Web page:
13 January 2009

We should let the big ones get away

Predatory humans are seriously affecting the balance of nature, a recent study suggests. As predators, humans are a dominant evolutionary force.

"Harvested organisms are the fastest-changing organisms of their kind in the wild, likely because we take such high proportions of a population and target the largest," say researchers who did a review of 34 studies that tracked 29 species across 40 different geographic systems. The team also compared 25 species that are not hunted by people but that face other human-caused selection pressures.

Harvested and hunted populations are on average 20 percent smaller in body size than previous generations, and the age at which they first reproduce is on average 25 percent earlier. In addition, rates of evolution in harvested organisms occurred 300 percent faster than in natural systems.

The study found the changes outpace by 50 percent those brought on by pollution and human introduction of alien species.

Such shifts may also imperil other species that have evolved alongside the targeted animals, either as predators, prey, or competitors.

By harvesting vast numbers and targeting large, reproductively mature individuals, human predation is quickly reshaping wild populations, leaving smaller individuals to reproduce at ever-earlier ages.

In general, humans hunt at a higher rate than natural predators such as wolves or sharks. Though animal predators may take 10 percent of a heavily harvested fish species, for instance, people may take up to 70 percent.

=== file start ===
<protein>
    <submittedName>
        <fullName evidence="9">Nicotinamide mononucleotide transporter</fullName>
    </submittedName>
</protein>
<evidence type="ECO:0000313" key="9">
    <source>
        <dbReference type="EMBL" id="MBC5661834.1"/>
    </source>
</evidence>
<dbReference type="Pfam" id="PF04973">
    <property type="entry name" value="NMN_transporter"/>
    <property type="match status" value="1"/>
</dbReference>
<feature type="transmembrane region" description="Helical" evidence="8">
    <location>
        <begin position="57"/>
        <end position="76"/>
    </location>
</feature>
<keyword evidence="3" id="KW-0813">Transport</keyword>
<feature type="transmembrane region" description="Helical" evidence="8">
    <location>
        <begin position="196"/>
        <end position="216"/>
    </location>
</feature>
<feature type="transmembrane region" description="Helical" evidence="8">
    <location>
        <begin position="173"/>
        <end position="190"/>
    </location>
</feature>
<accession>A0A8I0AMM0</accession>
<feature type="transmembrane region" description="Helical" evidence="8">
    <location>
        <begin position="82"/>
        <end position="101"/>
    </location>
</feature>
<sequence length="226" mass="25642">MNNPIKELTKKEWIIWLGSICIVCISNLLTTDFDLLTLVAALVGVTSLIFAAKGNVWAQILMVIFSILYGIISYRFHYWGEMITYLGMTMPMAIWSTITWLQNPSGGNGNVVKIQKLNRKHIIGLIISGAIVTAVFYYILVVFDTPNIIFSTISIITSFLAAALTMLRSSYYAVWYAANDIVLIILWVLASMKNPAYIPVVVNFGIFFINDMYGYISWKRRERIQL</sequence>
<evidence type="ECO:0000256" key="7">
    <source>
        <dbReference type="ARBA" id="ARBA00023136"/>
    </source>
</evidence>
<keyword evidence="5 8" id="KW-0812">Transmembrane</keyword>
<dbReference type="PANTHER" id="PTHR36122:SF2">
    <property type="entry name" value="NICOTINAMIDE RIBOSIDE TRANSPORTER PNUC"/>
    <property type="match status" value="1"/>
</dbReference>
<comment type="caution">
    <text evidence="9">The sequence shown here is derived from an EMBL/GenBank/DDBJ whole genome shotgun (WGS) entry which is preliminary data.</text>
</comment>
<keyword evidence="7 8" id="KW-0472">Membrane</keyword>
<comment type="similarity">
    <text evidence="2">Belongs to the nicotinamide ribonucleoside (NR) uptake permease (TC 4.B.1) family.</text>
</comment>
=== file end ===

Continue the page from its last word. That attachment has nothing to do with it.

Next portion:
"Whatever the underlying process, shifts to earlier breeding spell trouble for populations. Earlier breeders often produce far fewer offspring. If we take so much and reduce their ability to reproduce successfully, we reduce their resilience and ability to recover."

One specific example: the overfished Atlantic cod on the eastern coast of Canada. Less than two decades ago, they began mating at age 6. Now they start at age 5.

"It's unknown how quickly the traits can change back, or if they will."

The study included commercially targeted fish, bighorn sheep, caribou, and several marine animals such as limpets and snails. Two plant species were also included in the analysis: Himalayan snow lotus and American ginseng.

Sustainable management "requires that people stop preferentially removing the larger and most [fertile] animals from populations, and focus more on a strategy that preserves the historic size-structure of the species."

Full articles on the wildsingapore news blog.

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